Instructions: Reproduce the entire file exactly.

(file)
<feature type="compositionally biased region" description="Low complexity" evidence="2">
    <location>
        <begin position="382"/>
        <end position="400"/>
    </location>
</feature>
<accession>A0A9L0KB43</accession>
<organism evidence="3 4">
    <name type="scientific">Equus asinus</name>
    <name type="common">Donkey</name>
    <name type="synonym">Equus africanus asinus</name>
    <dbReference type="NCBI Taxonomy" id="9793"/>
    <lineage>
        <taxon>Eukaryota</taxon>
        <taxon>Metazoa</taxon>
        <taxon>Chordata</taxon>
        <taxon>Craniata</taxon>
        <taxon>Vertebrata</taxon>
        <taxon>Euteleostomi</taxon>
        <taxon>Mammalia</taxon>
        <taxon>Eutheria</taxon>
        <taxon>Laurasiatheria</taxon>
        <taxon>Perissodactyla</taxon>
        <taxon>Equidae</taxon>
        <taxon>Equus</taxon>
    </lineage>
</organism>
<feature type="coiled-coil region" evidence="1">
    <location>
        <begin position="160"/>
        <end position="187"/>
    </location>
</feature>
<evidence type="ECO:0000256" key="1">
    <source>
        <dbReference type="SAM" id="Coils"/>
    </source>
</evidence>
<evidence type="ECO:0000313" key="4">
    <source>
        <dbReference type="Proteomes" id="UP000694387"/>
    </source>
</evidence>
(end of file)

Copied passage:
<feature type="compositionally biased region" description="Low complexity" evidence="2">
    <location>
        <begin position="382"/>
        <end position="400"/>
    </location>
</feature>
<accession>A0A9L0KB43</accession>
<organism evidence="3 4">
    <name type="scientific">Equus asinus</name>
    <name type="common">Donkey</name>
    <name type="synonym">Equus africanus asinus</name>
    <dbReference type="NCBI Taxonomy" id="9793"/>
    <lineage>
        <taxon>Eukaryota</taxon>
        <taxon>Metazoa</taxon>
        <taxon>Chordata</taxon>
        <taxon>Craniata</taxon>
        <taxon>Vertebrata</taxon>
        <taxon>Euteleostomi</taxon>
        <taxon>Mammalia</taxon>
        <taxon>Eutheria</taxon>
        <taxon>Laurasiatheria</taxon>
        <taxon>Perissodactyla</taxon>
        <taxon>Equidae</taxon>
        <taxon>Equus</taxon>
    </lineage>
</organism>
<feature type="coiled-coil region" evidence="1">
    <location>
        <begin position="160"/>
        <end position="187"/>
    </location>
</feature>
<evidence type="ECO:0000256" key="1">
    <source>
        <dbReference type="SAM" id="Coils"/>
    </source>
</evidence>
<evidence type="ECO:0000313" key="4">
    <source>
        <dbReference type="Proteomes" id="UP000694387"/>
    </source>
</evidence>